My first experience with this kind of artistic mashup was in 2008, when Black Francis (from the rock band Pixies) was hired by the San Francisco Film Society to accompany a screening of Paul Wegener's The Golem: How He Came Into The World (1920). Although the event sold out, the two audience factions (silent film enthusiasts and Black Francis's fan base) mixed about as well as oil and water.

Members of the band would yell out inanities like "This clip got 200,000 hits on YouTube so far!" as the film was being projected on the screen. Some silent film enthusiasts were so repulsed by the way the evening treated silent film that they vowed never to attend future screenings of silent films at the San Francisco International Film Festival.

Last May, the San Francisco Film Society presented a screening of Stuart Paton's 20,000 Leagues Under The Sea (1916) with a new score commissioned from Stephen Merritt (a singer-songwriter best known for his work with The Magnetic Fields). Merritt's music was at best amateurish, incompetent, and uninteresting. At its worst, it was infuriatingly inappropriate and downright loathsome. Members of the band -- which included Daniel Handler (a/k/a Lemony Snicket) -- added their own spoken soundtrack as if they were performing a Punch and Judy puppet show.

My question for the creative team was: What part of the word "silent" (as in "silent film") do you not understand?

One of the only reasons this kind of mashup is even possible is because silent films are, by and large, now in the public domain. Can you imagine what would happen if a film festival's programmers decided to hire a rock musician to create a new score for Walt Disney's Fantasia? For a Martin Scorsese film? Or a movie by Clint Eastwood (who has composed several film scores of his own)?

Entertainment lawyers specializing in intellectual property rights would immediately issue cease and desist orders and threaten a major lawsuit.

The San Francisco Jewish Film Festival recently presented a screening of E. Mason Hopper's Hungry Hearts (1922) accompanied by the Moab Strangers: composer Ethan Miller (Howlin; Rain, Comets On Fire), Matt Baldwin, Utrillo Kushner (Comets On Fire, Colossal Yes), Joel Robinow (Howlin' Rain, Drunk Horse) and a female Gamelan band. What started off as a promising musical experience (while the film's action was taking place in a Russian shtetl) soon exploded into a solid wall of noise as the film's action depicted scenes of immigrant life on Manhattan's Lower East Side.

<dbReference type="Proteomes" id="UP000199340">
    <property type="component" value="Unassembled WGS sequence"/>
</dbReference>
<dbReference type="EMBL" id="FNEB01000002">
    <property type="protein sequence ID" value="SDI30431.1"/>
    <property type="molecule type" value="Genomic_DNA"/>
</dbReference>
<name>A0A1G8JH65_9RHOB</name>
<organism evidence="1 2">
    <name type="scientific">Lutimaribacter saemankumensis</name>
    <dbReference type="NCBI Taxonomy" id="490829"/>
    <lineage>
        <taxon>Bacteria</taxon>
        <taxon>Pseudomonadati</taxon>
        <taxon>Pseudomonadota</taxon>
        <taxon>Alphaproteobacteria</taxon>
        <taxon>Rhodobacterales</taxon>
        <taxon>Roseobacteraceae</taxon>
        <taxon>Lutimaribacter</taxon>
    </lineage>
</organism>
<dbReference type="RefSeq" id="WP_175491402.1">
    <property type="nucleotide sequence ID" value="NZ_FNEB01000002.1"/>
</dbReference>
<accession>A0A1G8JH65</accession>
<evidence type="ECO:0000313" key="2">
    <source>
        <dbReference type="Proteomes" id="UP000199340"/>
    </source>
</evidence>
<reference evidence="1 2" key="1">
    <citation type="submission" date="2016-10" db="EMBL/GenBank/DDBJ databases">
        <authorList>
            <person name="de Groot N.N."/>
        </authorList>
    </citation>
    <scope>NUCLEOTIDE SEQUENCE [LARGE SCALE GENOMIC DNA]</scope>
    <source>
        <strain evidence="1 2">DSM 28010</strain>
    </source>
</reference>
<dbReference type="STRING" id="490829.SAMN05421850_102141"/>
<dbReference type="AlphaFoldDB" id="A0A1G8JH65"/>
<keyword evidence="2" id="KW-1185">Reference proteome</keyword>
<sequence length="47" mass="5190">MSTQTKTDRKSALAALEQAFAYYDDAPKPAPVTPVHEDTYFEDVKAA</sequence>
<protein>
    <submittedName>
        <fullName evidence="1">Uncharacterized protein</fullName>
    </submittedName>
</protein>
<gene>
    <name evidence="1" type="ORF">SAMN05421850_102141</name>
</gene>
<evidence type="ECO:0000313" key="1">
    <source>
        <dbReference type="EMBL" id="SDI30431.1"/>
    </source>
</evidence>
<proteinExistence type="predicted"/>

A scene from 1922's Hungry Hearts

The bottom line is that if the music commissioned for a silent film does nothing to support the work being shown on screen, then a genuine effort should be made to hire more talented composers -- people who are familiar with the art form and know what they're doing. Using rock musicians to accompany silent films resembles what would happen if the producer of a major festival of artisanal cheeses and organic foods proudly offered a special tasting of Velveeta!

It's incongruous, inappropriate, and severely misguided.

And yet, in a bizarre way, this phenomenon has been a boon for traditionalists like Dennis James. In May of 2010 he was invited to Salzburg to accompany a screening of 1925's The Phantom of the Opera starring Lon Chaney. Prior to his performance, a screening of F.W. Murnau's Nosferatu had been accompanied by Wolfgang Mitterer with a combination of live organ, sampler, and electronic sounds. According to James, the presenters were so disheartened by the screening of Nosferatu that, after he finished accompanying The Phantom of the Opera, they asked James to become the Mozarteum's exclusive accompanist for future silent film events.

Silent film organist Dennis James

Dennis James returns to Salzburg this fall to accompany four programs on the Mozarteum's organ: Faust (1926), Robin Hood (1922), La Boheme (1926), and a program of shorts featuring Charlie Chaplin in The Rink (1916), Buster Keaton in The Paleface (1922), Harold Lloyd in Never Weaken (1921), and Laurel & Hardy in Two Tars (1928). He returns to the San Francisco Symphony on Halloween to accompany the 1920 silent version of Dr. Jekyll and Mr. Hyde starring John Barrymore. "Each time someone fails in their attempt to accompany silent film, it means more work for me!" he chuckles.

To read more of George Heymont go to My Cultural Landscape